Lifestyle

Op-Ed: Why I'm Glad President Biden Is A Man Of Faith

Updated: 
Originally Published: 
MANDEL NGAN/AFP/Getty

We all need something to believe in, something to ground us, and being the President of the United States does not change that fact. As human beings, we need a kind of relief — for some it’s sex, for others it’s food, or meditation, or God. We often say it is “faith that carries us,” in an effort to remind us that we are not alone, that there is someone or something out there walking alongside us through turbulent times. For President Joe Biden, that someone is God. It is President Biden’s Catholic faith which guides him as a human being, providing the foundation he needs to get through his days.

What I admire about President Biden is how he chooses to live out his faith with a humility that I can appreciate. He keeps it in its place, not allowing it to cloud his ability to be a compassionate, honest, tell-it-like-it-is man who also happens to believe in God. To me, this is what matters. I support my president’s belief in something, the option of having his (or her) faith to fall back on, to turn to when the days are hard.

Saul Loeb/Getty

Getty Images

But despite his personal beliefs, President Biden, raised a Catholic, does not let the Bible dictate how and who he chooses to stand up for — and because of this, he’s sometimes cast in a negative light. In a recent article for NPR, writer Asma Khalid notes, “For his part, Trump has tried to portray Biden as a heathen.” Prior to the election, she says, the president called the then-Democratic nominee a man “against God.” But that isn’t all. “[M]ore broadly,” Khalid states, “Trump and his supporters have made religion a cultural issue, painting Democrats as the party against religious freedom.” But I don’t know how he can say this, because anyone can tell that we’ve spent the last four years dealing with a president who positioned himself as a man of faith and did not walk the walk. Posturing does not equal true belief.

I have always been skeptical of extreme beliefs, and of people who take the Bible literally. But those people can learn from President Joe Biden. He believes in God and follows the tenets which make up his Catholic faith, even quoting the Bible in his acceptance speech: “The Bible tells us that to everything there is a season – a time to build, a time to reap, a time to sow. And a time to heal. This is the time to heal in America.” What I love about Joe, is that he practices what he preaches. He lives by a value system that is rooted in his faith, carrying along the very fundamental beliefs of what being a Christian means. He sees his neighbors from all walks of life as human beings, and believes that helping solve problems like poverty, climate change, and social injustices that have shaped American society, can be healed together. But he doesn’t use religion like a weapon, cherry-picking phrases to support bigoted policies because “the Bible says.”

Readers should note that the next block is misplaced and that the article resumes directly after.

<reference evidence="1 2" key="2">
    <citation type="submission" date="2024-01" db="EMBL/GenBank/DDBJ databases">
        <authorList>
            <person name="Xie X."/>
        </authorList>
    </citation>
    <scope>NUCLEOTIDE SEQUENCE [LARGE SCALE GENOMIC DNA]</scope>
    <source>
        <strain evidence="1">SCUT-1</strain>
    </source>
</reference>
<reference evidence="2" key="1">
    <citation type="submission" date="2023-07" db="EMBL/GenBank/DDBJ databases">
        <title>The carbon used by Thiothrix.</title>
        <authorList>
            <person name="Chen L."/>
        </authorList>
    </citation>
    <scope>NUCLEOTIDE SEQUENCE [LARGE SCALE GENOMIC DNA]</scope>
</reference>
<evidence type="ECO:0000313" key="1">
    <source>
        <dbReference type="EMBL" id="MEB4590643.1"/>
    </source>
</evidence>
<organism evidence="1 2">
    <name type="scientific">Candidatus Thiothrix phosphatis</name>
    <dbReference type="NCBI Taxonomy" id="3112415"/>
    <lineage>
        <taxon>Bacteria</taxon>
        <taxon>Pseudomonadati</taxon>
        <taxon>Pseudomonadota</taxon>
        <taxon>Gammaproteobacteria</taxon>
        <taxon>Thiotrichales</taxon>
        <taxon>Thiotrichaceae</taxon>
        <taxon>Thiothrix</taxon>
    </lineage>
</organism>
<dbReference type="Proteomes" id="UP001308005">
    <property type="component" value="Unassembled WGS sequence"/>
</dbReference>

JIM WATSON/AFP/Getty

AFP via Getty Images

This is what matters in politics. It doesn’t matter who is Republican, Democrat, Independent, or Green. It matters that we are all equal, that we can help one another, that we are compassionate and understanding. When we think of politics, who is sleeping with whom should not matter — but having the right under the law to legally wed that person matters.

President Biden has restored my faith in humanity in a way I didn’t think possible. As a gay woman, I’ve frequently questioned if I could be both religious and gay. It wasn’t until I found my home in the Episcopal Church that I felt acceptance. It matters to me, and to my family, that our president is for all of us.

Faith centers us, keeps us grounded, and gives us cause for reflection. President Biden believes in God, and the practice of going to church matters for him, but he can still make decisions based on reason rather than religion. His faith matters because he doesn’t use it to point fingers, but to unify and heal — something that every human deserves, whether they practice a religion or not.

This article was originally published on